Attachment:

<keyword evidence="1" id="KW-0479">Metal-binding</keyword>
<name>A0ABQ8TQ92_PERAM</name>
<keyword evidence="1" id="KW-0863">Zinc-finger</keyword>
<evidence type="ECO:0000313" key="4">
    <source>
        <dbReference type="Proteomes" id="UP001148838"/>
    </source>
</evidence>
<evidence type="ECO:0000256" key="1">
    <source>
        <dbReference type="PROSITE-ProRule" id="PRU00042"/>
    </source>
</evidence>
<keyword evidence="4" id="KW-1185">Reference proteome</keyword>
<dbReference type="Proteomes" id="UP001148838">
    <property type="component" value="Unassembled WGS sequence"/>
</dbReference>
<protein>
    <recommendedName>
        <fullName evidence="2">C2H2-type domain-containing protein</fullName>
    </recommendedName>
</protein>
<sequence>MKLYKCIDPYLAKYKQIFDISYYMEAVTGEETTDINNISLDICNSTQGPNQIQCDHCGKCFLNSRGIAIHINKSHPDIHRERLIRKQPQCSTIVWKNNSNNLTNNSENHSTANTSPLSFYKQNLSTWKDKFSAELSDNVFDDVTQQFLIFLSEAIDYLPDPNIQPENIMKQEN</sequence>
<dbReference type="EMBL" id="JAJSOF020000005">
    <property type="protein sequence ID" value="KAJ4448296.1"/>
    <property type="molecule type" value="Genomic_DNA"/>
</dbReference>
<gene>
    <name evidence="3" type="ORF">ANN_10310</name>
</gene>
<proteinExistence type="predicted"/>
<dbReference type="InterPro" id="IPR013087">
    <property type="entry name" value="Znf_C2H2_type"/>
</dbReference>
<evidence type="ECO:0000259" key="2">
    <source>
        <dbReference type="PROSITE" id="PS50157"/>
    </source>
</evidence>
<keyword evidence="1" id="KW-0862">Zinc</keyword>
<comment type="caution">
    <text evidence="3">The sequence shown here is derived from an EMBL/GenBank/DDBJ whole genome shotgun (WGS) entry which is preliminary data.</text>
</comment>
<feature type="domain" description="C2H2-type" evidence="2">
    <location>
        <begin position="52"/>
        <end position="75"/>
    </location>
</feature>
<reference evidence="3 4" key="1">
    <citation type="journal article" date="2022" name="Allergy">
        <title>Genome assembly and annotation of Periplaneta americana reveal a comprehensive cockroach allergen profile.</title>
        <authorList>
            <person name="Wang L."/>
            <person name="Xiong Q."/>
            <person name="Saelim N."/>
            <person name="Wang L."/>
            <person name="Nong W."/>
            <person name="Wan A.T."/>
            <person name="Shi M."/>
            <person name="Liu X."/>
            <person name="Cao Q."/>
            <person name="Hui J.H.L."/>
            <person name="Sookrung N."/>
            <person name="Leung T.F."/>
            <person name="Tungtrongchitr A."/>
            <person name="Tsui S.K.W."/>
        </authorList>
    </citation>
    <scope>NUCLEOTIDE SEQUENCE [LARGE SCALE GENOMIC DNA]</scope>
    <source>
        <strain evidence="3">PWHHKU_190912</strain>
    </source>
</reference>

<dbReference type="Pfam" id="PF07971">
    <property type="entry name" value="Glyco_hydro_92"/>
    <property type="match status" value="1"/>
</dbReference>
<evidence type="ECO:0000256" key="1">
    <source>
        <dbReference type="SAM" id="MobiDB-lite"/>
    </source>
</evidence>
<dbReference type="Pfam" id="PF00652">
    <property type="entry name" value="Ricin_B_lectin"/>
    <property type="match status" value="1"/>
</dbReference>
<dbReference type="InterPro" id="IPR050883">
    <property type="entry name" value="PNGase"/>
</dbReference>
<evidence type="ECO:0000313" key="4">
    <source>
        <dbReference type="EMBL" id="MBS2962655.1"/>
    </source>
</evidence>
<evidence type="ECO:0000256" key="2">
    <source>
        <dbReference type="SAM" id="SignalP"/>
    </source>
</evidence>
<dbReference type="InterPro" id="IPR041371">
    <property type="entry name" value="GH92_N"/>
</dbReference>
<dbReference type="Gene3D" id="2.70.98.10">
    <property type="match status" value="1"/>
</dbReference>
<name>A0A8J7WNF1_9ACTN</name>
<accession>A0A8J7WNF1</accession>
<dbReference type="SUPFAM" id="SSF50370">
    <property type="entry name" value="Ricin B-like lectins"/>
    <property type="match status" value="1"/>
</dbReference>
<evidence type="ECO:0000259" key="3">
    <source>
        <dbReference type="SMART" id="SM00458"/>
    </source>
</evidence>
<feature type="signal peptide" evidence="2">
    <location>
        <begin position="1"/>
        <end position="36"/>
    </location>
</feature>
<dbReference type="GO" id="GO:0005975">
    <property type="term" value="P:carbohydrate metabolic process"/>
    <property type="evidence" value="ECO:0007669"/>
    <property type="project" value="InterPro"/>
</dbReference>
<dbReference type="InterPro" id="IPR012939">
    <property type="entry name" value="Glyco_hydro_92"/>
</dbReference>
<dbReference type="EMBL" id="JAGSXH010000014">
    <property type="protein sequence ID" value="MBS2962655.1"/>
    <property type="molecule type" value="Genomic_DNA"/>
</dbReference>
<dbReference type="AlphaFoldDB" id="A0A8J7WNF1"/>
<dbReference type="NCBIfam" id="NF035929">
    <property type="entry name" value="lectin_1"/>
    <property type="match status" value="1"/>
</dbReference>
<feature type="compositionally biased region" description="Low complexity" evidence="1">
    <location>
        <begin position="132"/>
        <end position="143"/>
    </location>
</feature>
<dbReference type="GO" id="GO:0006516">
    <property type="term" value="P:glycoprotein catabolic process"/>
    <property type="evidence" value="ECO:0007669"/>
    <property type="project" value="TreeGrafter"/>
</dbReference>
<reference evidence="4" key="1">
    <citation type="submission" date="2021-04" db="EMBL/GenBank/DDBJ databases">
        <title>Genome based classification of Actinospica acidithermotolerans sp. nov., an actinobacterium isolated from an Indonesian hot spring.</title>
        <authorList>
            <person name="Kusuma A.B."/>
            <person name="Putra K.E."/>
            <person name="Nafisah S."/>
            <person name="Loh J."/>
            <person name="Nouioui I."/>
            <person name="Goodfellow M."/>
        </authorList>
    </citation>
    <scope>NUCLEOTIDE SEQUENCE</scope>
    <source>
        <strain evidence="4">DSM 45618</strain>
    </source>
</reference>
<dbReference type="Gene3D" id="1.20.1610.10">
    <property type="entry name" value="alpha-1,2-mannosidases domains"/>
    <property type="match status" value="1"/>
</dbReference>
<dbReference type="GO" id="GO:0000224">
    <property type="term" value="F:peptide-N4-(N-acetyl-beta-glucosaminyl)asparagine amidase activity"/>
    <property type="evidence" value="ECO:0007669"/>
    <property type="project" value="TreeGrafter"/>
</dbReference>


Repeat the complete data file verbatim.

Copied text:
<keyword evidence="1" id="KW-0479">Metal-binding</keyword>
<name>A0ABQ8TQ92_PERAM</name>
<keyword evidence="1" id="KW-0863">Zinc-finger</keyword>
<evidence type="ECO:0000313" key="4">
    <source>
        <dbReference type="Proteomes" id="UP001148838"/>
    </source>
</evidence>
<evidence type="ECO:0000256" key="1">
    <source>
        <dbReference type="PROSITE-ProRule" id="PRU00042"/>
    </source>
</evidence>
<keyword evidence="4" id="KW-1185">Reference proteome</keyword>
<dbReference type="Proteomes" id="UP001148838">
    <property type="component" value="Unassembled WGS sequence"/>
</dbReference>
<protein>
    <recommendedName>
        <fullName evidence="2">C2H2-type domain-containing protein</fullName>
    </recommendedName>
</protein>
<sequence>MKLYKCIDPYLAKYKQIFDISYYMEAVTGEETTDINNISLDICNSTQGPNQIQCDHCGKCFLNSRGIAIHINKSHPDIHRERLIRKQPQCSTIVWKNNSNNLTNNSENHSTANTSPLSFYKQNLSTWKDKFSAELSDNVFDDVTQQFLIFLSEAIDYLPDPNIQPENIMKQEN</sequence>
<dbReference type="EMBL" id="JAJSOF020000005">
    <property type="protein sequence ID" value="KAJ4448296.1"/>
    <property type="molecule type" value="Genomic_DNA"/>
</dbReference>
<gene>
    <name evidence="3" type="ORF">ANN_10310</name>
</gene>
<proteinExistence type="predicted"/>
<dbReference type="InterPro" id="IPR013087">
    <property type="entry name" value="Znf_C2H2_type"/>
</dbReference>
<evidence type="ECO:0000259" key="2">
    <source>
        <dbReference type="PROSITE" id="PS50157"/>
    </source>
</evidence>
<keyword evidence="1" id="KW-0862">Zinc</keyword>
<comment type="caution">
    <text evidence="3">The sequence shown here is derived from an EMBL/GenBank/DDBJ whole genome shotgun (WGS) entry which is preliminary data.</text>
</comment>
<feature type="domain" description="C2H2-type" evidence="2">
    <location>
        <begin position="52"/>
        <end position="75"/>
    </location>
</feature>
<reference evidence="3 4" key="1">
    <citation type="journal article" date="2022" name="Allergy">
        <title>Genome assembly and annotation of Periplaneta americana reveal a comprehensive cockroach allergen profile.</title>
        <authorList>
            <person name="Wang L."/>
            <person name="Xiong Q."/>
            <person name="Saelim N."/>
            <person name="Wang L."/>
            <person name="Nong W."/>
            <person name="Wan A.T."/>
            <person name="Shi M."/>
            <person name="Liu X."/>
            <person name="Cao Q."/>
            <person name="Hui J.H.L."/>
            <person name="Sookrung N."/>
            <person name="Leung T.F."/>
            <person name="Tungtrongchitr A."/>
            <person name="Tsui S.K.W."/>
        </authorList>
    </citation>
    <scope>NUCLEOTIDE SEQUENCE [LARGE SCALE GENOMIC DNA]</scope>
    <source>
        <strain evidence="3">PWHHKU_190912</strain>
    </source>
</reference>

<dbReference type="Pfam" id="PF07971">
    <property type="entry name" value="Glyco_hydro_92"/>
    <property type="match status" value="1"/>
</dbReference>
<evidence type="ECO:0000256" key="1">
    <source>
        <dbReference type="SAM" id="MobiDB-lite"/>
    </source>
</evidence>
<dbReference type="Pfam" id="PF00652">
    <property type="entry name" value="Ricin_B_lectin"/>
    <property type="match status" value="1"/>
</dbReference>
<dbReference type="InterPro" id="IPR050883">
    <property type="entry name" value="PNGase"/>
</dbReference>
<evidence type="ECO:0000313" key="4">
    <source>
        <dbReference type="EMBL" id="MBS2962655.1"/>
    </source>
</evidence>
<evidence type="ECO:0000256" key="2">
    <source>
        <dbReference type="SAM" id="SignalP"/>
    </source>
</evidence>
<dbReference type="InterPro" id="IPR041371">
    <property type="entry name" value="GH92_N"/>
</dbReference>
<dbReference type="Gene3D" id="2.70.98.10">
    <property type="match status" value="1"/>
</dbReference>
<name>A0A8J7WNF1_9ACTN</name>
<accession>A0A8J7WNF1</accession>
<dbReference type="SUPFAM" id="SSF50370">
    <property type="entry name" value="Ricin B-like lectins"/>
    <property type="match status" value="1"/>
</dbReference>
<evidence type="ECO:0000259" key="3">
    <source>
        <dbReference type="SMART" id="SM00458"/>
    </source>
</evidence>
<feature type="signal peptide" evidence="2">
    <location>
        <begin position="1"/>
        <end position="36"/>
    </location>
</feature>
<dbReference type="GO" id="GO:0005975">
    <property type="term" value="P:carbohydrate metabolic process"/>
    <property type="evidence" value="ECO:0007669"/>
    <property type="project" value="InterPro"/>
</dbReference>
<dbReference type="InterPro" id="IPR012939">
    <property type="entry name" value="Glyco_hydro_92"/>
</dbReference>
<dbReference type="EMBL" id="JAGSXH010000014">
    <property type="protein sequence ID" value="MBS2962655.1"/>
    <property type="molecule type" value="Genomic_DNA"/>
</dbReference>
<dbReference type="AlphaFoldDB" id="A0A8J7WNF1"/>
<dbReference type="NCBIfam" id="NF035929">
    <property type="entry name" value="lectin_1"/>
    <property type="match status" value="1"/>
</dbReference>
<feature type="compositionally biased region" description="Low complexity" evidence="1">
    <location>
        <begin position="132"/>
        <end position="143"/>
    </location>
</feature>
<dbReference type="GO" id="GO:0006516">
    <property type="term" value="P:glycoprotein catabolic process"/>
    <property type="evidence" value="ECO:0007669"/>
    <property type="project" value="TreeGrafter"/>
</dbReference>
<reference evidence="4" key="1">
    <citation type="submission" date="2021-04" db="EMBL/GenBank/DDBJ databases">
        <title>Genome based classification of Actinospica acidithermotolerans sp. nov., an actinobacterium isolated from an Indonesian hot spring.</title>
        <authorList>
            <person name="Kusuma A.B."/>
            <person name="Putra K.E."/>
            <person name="Nafisah S."/>
            <person name="Loh J."/>
            <person name="Nouioui I."/>
            <person name="Goodfellow M."/>
        </authorList>
    </citation>
    <scope>NUCLEOTIDE SEQUENCE</scope>
    <source>
        <strain evidence="4">DSM 45618</strain>
    </source>
</reference>
<dbReference type="Gene3D" id="1.20.1610.10">
    <property type="entry name" value="alpha-1,2-mannosidases domains"/>
    <property type="match status" value="1"/>
</dbReference>
<dbReference type="GO" id="GO:0000224">
    <property type="term" value="F:peptide-N4-(N-acetyl-beta-glucosaminyl)asparagine amidase activity"/>
    <property type="evidence" value="ECO:0007669"/>
    <property type="project" value="TreeGrafter"/>
</dbReference>